The Guardian recently published the following article, exposing the trend of ‘missing girls’ in India. Condemned as they are in a cultural context where girls are often viewed as a financial burden on the family, female foeticide remains rampant across India. This makes the work that this project is doing even more vital. Nishtha work to challenge the stigma attached to female children and are instead are beginning to transform the status of girls and women in West Bengal.
Here is the article which explores these issues more in-depth. You can access it directly here:
In the world's largest democracy a massive crisis of missing girls is unfolding, according to India's 2011 census. The latest census shows that the gap between the number of girls per 1,000 boys up to the age of six has widened to 914, a decrease from 927 a decade ago, at the 2001 census. In a country where a large part of the population finds it hard to get access to toilets and clean drinking water, access to illegal foetal sex-selection procedures seems easier.
The girl child in India is falling prey to the profit-driven ultrasound industry and doctors who commit foeticide without compunction. The child sex ratio is emblematic of the status of women in the country.
More than a dozen female foetuses were found dumped in a city in eastern Bihar state recently, days before the damning child sex ratio was revealed. Although there has been a fall in the rate of population growth (pdf), awareness of family size is accompanied by a greater preference for boys – a trend seen across class and rural-urban divides.
Mumbai, India's commercial capital, boasts a ratio of 874 girls, one of the lowest in the country. Jhajjar district in the northern state of Haryana, could well be the capital of female foeticide, with a ratio of 774 girls to 1,000 boys – the state's ratio is 830, down from 861 recorded in the 2001 census. Regions that had more balanced sex ratios, such as the southern and eastern states, are now also registering this trend and research shows that even Indians overseas demonstrate similar sex ratios.
Sabu M George, an activist with 25 years' experience in the field, said: "There are highly organised vested interests, a powerful lobby of doctors and companies selling ultrasound machines that cater to the sex-determination market." Doctors in India make at least $200m a year by conducting illegal sex-selection procedures, he said.
During 1991, in the prosperous states of Gujarat, Punjab and Haryana, 5% of girls were eliminated. Ten years on, in 2001, this climbed to 10%-15%; and 7,000 fewer girls are born every day than ought to be, according to Unicef.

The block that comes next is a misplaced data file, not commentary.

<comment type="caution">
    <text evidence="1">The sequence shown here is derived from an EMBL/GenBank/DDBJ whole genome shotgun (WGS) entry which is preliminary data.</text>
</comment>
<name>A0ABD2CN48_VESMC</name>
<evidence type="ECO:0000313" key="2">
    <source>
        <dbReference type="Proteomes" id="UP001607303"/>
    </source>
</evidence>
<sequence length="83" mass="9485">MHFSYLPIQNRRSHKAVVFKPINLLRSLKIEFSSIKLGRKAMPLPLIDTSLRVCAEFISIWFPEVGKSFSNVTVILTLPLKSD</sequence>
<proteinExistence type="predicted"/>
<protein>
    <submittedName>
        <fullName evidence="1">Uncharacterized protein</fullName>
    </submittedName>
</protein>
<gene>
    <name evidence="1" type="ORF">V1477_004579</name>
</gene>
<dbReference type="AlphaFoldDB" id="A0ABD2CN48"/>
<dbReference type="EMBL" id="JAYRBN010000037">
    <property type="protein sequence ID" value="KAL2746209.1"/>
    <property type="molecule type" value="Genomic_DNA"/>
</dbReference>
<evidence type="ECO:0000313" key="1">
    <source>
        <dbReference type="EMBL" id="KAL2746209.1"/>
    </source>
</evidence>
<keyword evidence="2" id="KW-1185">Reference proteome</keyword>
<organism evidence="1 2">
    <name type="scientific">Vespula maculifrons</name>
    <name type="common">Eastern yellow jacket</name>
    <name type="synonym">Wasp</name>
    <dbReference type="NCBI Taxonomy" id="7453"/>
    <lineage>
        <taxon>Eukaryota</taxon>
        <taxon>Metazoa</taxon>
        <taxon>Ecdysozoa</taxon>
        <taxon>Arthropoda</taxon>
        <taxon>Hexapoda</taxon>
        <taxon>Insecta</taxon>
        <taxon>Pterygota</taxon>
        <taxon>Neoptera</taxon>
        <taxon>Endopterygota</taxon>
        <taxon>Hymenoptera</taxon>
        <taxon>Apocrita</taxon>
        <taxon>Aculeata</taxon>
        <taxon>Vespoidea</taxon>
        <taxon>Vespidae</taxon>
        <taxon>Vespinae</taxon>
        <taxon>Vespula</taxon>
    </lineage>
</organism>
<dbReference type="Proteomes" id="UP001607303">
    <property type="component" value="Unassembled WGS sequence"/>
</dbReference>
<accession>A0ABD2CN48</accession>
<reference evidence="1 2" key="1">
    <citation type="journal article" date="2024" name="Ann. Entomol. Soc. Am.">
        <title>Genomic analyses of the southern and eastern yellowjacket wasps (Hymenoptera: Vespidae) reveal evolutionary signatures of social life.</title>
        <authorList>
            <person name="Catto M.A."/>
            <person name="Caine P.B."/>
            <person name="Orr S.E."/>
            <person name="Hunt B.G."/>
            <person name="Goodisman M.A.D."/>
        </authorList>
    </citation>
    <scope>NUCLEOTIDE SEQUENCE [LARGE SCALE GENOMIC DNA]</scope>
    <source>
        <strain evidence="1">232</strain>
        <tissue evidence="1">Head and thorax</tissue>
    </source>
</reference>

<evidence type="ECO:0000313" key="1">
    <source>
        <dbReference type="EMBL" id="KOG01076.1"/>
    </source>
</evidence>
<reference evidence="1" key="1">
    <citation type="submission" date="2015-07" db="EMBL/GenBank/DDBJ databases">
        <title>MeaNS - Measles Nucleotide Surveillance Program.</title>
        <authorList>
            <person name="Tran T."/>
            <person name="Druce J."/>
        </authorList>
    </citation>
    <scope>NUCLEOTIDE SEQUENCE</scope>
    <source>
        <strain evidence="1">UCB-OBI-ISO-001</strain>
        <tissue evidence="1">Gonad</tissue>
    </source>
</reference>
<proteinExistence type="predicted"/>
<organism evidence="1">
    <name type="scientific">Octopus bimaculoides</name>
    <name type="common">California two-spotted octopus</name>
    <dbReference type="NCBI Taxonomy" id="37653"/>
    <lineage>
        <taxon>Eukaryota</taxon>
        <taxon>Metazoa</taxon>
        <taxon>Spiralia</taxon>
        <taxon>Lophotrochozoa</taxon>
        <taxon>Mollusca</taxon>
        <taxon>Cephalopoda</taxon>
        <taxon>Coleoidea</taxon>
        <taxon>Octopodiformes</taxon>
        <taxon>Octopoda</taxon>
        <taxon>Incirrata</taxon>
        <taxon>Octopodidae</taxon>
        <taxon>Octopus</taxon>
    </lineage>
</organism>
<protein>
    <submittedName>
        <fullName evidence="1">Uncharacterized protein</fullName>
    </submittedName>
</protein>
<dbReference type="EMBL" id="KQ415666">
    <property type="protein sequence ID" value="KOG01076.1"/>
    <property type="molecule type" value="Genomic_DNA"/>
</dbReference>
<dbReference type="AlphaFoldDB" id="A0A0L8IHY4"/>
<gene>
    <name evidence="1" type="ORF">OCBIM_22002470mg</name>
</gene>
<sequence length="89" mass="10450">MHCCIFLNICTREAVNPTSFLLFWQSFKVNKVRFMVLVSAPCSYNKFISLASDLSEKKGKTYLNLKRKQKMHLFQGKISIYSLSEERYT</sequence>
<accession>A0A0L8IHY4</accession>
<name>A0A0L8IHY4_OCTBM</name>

Legislation was enacted in 1994 – the Pre-Conception and Pre-Natal Diagnostic Techniques Act (Prohibition of Sex Selection Act or PNDT) – but that failed to act as a deterrent to potential parents and doctors. A public interest case was filed in 2000 by George and two NGOs, MASUM and CEHAT, citing the government's failure to the implement the law. In 2001, seven years after legislation was enacted, the supreme court directed state governments to enforce it, making special reference to Punjab, Delhi, Bihar, Rajasthan, Gujarat, Haryana, Uttar Pradesh, Maharashtra and West Bengal. But in the past three years the relevant government committee has not met even once to take stock of the situation, George said.
While an estimated 15 million girls were wiped out – simply not born – in India over the last decade, the figure is 25 million in China, where the state's one-child policy has become a one-son policy.
Chinese ultrasound manufacturers also see India as their big market. Machines that were meant to be sold only to registered clinics are probably being sold to unauthorised entities. Activists have also criticised companies from the west, such as GE. The company points out that ultrasound is essential for many medical procedures, adding that, while buyers require valid certificates and must produce "affidavits stating that the equipment shall not be used for sex determination … GE's observation is that these laws are not routinely enforced."
And it is not just the makers of medical devices who are taking advantage of the situation. Microsoft, Yahoo and Google, for example, have all contributed to the problem. The 1994 law prohibits advertising sex-selection services, often for genetic determination of sex, but those corporations carried online advertising, sponsored links, for sex-selection services. Another public interest case was filed to challenge the online ads.
These are signs of the stunted evolution in the status of Indian women. Not surprisingly, India ranks a lowly 112 out of 134 countries in the World Economic Forum's Global Gender Gap Index for 2010 (pdf).
The economic impact of women not contributing to society is clearly lost on many Indians, and the great Indian economic growth story has bypassed women's emancipation.
Natural selection would have yielded an additional 600,000 girls every year. This translates into 10 million potential brides after two decades. The horror of how this could unfold is best captured by a chilling, if slightly exaggerated, film called Mathrubhoomi: A Nation Without Women.
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